Thank you all for coming here today. As you know, your children have

taken a lot of standardized tests throughout the years, which were designed to predict

their performance in a certain area. One such test is the prediction for ACT performance.

You should know that these predicting tests are not precise enough to tell you

exactly what your child will score on do on the actual test, but they can give

you a ballpark estimate. These estimates, though not exact, can help students

to figure out their areas of weakness and strength, and help them to better

prepare for future performances in classes.

As a foreign language teacher, there are not very many of these

prediction tests available for me to use. However, there are tests that predict

a student’s language ability and using these, I can determine which students

learning a foreign language may come more naturally to, and those who may need

more hands-on assistance.

The standardized tests which all your children had to take throughout

grade school were designed to measure the effectiveness of teaching in this

school compared with other public schools in the state. The way this test works

is that the students are graded based on their answers, and a cumulative score

is given which is designed to reflect the ability of those students. However,

these tests are not perfectly precise and there exists what is known as

standard error of measurement.

You may have heard this term in the news talking about political polls

or surveys, but you may not have known what it meant. A textbook definition for

“standard error of measurement” is “An estimate of the consistency of an

individual’s test performance(s) represented by an index of how likely it is

that another test performance … would yield a comparable score” (Popham, 2017,

p.410). This means that it reflects the consistency of your child’s score on a

certain test if this test were taken by your child several times (Popham, 2017).

Since this scenario is very unlikely, the standard error of measurement helps

us helps us to estimate how much the score would vary if a student would take a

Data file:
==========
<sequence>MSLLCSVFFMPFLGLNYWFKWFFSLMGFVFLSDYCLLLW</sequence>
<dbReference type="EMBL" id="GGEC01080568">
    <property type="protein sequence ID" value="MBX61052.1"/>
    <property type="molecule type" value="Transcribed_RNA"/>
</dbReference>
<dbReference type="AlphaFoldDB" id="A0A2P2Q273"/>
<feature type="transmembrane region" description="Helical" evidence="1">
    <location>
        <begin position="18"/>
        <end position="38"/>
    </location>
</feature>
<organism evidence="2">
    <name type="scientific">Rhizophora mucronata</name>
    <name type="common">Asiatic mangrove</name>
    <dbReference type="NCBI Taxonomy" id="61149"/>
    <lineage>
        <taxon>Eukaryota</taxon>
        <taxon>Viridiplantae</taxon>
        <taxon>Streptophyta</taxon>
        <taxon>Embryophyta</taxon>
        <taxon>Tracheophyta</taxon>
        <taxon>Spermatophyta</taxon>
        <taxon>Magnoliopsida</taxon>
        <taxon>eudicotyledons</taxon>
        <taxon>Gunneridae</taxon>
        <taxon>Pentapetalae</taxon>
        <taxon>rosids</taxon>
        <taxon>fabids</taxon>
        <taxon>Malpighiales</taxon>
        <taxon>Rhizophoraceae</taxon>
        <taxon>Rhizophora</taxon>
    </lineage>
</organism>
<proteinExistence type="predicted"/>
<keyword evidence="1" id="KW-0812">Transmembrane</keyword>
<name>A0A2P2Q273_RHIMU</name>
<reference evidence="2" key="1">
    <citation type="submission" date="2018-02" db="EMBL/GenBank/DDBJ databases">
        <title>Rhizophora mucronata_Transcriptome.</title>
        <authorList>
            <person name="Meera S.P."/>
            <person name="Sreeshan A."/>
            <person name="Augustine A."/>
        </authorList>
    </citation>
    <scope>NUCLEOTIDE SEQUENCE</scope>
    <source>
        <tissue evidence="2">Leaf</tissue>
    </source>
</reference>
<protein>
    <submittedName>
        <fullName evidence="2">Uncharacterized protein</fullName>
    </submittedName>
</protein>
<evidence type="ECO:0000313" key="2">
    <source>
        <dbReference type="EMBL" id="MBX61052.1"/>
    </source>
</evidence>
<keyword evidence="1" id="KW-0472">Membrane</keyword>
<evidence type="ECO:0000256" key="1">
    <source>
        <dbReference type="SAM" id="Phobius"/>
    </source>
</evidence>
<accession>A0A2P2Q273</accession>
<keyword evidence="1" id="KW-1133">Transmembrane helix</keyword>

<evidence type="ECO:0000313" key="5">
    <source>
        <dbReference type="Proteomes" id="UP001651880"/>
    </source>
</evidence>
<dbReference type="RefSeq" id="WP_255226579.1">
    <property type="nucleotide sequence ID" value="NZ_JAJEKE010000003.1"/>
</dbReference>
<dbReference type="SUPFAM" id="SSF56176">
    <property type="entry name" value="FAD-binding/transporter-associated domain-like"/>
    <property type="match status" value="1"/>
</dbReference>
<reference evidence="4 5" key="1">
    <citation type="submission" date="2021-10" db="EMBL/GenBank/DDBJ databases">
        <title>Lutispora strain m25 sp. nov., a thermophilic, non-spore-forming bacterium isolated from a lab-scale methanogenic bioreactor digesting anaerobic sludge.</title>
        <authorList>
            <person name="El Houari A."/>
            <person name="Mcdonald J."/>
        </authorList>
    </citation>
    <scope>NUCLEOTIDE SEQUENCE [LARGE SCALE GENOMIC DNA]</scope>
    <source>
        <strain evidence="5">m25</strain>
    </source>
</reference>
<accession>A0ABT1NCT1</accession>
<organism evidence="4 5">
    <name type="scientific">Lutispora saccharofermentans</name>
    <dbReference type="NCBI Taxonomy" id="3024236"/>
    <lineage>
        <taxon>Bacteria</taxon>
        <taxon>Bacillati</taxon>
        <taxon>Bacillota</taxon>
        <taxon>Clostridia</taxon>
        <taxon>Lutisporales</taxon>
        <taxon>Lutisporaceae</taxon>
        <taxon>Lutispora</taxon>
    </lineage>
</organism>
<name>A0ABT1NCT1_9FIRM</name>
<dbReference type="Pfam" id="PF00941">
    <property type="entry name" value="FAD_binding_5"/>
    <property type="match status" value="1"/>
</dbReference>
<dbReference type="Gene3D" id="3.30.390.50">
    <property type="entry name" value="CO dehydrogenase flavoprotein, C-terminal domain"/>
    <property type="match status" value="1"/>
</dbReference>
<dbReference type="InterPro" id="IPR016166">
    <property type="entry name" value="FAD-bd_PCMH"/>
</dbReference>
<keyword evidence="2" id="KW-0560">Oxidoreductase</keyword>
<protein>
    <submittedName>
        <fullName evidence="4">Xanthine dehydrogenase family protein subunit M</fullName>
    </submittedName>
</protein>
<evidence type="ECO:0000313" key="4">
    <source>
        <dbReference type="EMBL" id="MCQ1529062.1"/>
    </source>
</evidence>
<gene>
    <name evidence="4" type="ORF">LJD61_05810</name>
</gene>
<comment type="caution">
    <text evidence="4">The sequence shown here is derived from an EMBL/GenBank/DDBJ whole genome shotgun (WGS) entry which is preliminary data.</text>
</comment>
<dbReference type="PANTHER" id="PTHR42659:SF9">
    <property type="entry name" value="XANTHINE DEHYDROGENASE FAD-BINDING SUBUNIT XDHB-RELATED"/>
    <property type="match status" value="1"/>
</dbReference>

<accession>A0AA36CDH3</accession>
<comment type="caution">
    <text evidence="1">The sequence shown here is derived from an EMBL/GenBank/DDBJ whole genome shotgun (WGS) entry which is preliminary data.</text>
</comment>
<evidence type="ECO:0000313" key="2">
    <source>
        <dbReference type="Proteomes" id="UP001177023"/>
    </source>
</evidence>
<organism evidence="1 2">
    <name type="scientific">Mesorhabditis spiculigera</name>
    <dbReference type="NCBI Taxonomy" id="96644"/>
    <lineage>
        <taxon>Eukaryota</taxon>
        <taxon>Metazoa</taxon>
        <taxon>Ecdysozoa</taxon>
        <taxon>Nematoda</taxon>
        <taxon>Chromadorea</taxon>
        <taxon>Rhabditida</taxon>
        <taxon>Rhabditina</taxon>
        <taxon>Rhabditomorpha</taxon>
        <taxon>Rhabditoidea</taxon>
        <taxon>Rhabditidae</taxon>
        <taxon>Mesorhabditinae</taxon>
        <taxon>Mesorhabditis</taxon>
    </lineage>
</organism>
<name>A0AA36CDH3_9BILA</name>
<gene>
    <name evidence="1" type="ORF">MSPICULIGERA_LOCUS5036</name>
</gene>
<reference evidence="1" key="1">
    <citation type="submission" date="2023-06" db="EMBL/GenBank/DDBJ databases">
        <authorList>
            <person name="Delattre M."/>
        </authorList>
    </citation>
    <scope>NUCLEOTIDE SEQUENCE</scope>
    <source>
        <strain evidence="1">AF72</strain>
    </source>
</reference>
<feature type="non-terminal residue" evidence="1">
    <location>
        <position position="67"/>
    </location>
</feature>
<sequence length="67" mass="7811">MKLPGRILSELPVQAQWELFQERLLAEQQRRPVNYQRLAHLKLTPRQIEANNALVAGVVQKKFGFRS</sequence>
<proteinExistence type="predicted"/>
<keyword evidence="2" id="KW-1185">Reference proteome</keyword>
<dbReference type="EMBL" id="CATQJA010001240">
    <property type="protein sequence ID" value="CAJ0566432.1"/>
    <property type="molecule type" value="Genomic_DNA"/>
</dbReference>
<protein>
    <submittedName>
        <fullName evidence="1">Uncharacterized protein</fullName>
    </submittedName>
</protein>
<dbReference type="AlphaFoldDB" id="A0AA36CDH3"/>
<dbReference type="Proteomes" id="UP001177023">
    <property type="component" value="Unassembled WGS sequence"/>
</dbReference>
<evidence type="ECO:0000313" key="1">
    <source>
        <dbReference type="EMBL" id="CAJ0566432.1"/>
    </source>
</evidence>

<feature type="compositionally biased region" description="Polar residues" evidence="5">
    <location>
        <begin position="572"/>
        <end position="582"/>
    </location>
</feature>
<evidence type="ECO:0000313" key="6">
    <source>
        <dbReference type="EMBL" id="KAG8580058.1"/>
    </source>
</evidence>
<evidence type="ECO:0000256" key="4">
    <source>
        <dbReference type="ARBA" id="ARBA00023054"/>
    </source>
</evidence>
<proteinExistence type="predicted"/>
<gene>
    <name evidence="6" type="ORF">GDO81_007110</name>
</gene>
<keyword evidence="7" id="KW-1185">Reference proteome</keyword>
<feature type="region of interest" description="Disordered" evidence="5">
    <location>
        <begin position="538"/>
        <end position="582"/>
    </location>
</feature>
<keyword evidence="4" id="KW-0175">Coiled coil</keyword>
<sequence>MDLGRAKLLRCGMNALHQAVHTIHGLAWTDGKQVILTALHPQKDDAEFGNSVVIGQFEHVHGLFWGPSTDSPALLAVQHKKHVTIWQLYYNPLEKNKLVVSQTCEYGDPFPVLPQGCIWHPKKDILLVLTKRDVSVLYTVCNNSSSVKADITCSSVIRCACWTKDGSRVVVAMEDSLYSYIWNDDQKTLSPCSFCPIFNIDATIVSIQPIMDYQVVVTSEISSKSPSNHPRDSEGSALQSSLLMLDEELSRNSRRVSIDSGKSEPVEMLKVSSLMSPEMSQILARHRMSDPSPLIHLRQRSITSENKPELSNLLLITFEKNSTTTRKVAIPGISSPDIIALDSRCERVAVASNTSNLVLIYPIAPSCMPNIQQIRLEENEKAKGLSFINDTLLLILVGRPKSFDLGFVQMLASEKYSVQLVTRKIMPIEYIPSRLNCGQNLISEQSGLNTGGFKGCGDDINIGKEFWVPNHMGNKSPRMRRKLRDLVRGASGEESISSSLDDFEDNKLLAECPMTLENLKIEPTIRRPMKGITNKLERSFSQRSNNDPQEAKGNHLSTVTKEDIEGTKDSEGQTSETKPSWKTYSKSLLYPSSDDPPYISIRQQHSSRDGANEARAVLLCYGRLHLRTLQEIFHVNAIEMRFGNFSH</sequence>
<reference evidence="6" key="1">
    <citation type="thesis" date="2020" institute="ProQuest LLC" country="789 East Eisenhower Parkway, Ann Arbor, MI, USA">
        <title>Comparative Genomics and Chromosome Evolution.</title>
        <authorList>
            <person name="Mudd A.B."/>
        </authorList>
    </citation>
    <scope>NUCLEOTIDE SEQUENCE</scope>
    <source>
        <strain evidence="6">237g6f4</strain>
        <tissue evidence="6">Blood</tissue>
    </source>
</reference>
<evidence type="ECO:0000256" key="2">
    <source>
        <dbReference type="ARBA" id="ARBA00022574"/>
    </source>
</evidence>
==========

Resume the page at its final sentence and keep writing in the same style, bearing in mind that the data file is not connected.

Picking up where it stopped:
certain test several times (Popham, 2017). We can never really know the exact

score of your child but only get an estimate, and the standard error of

measurement helps us estimate the true range of a student’s score (Jensen, 2015).

For example, your child scores a 28 on an ACT predictive test; however,

the standard error for this test may be 3 points, meaning that the student may

actually score anywhere between 5 and 31 based on this test. Generally, we can

say that the smaller this range is, the more precise assessment we have (Jensen,

2015). Despite the discrepancy of the actual score and the predicted score,

these tests are still a useful tool for both students and teachers alike and

when repeatedly tested using these tests, the range may be decreased. For

example, your child who scored a 28 on the predictive ACT exam with a standard

error of measurement of plus/minus 3, when repeatedly tested using the predictive

exam, later scored a 30 and a 29, may narrow the range to between 27 and 31

because repeated performance maintains the student in this range. Further, a

student who takes a practice act exam will know which subjects he or she is

weakest at and strongest at and can apply this knowledge to their preparation

for the next exam and increase their score based on the test of the predictive

exam.

Let me give you another example to help you grasps the concept of the

standard error of measurement. Let’s say a student takes an IQ test and scores

a 124. We may be tempted to think that

this student actually has an IQ of 124 and is very intelligent, but the student’s

actual IQ may be lower or higher than what was predicted on the exam, depending

on the standard error of measurement of the assessment. If the standard of error

was only one point, 124 would be an accurate assumption of the student’s IQ. However,

if the standard of error was 10 points, the students actual IQ may be much different

than the test reflected (Popham, 2017).

Therefore, because of these standards of errors, we

should not rely these predictive tests as facts and see them as an exact

science, but rather as tools which can be used to assist students learning and

teachers teaching abilities.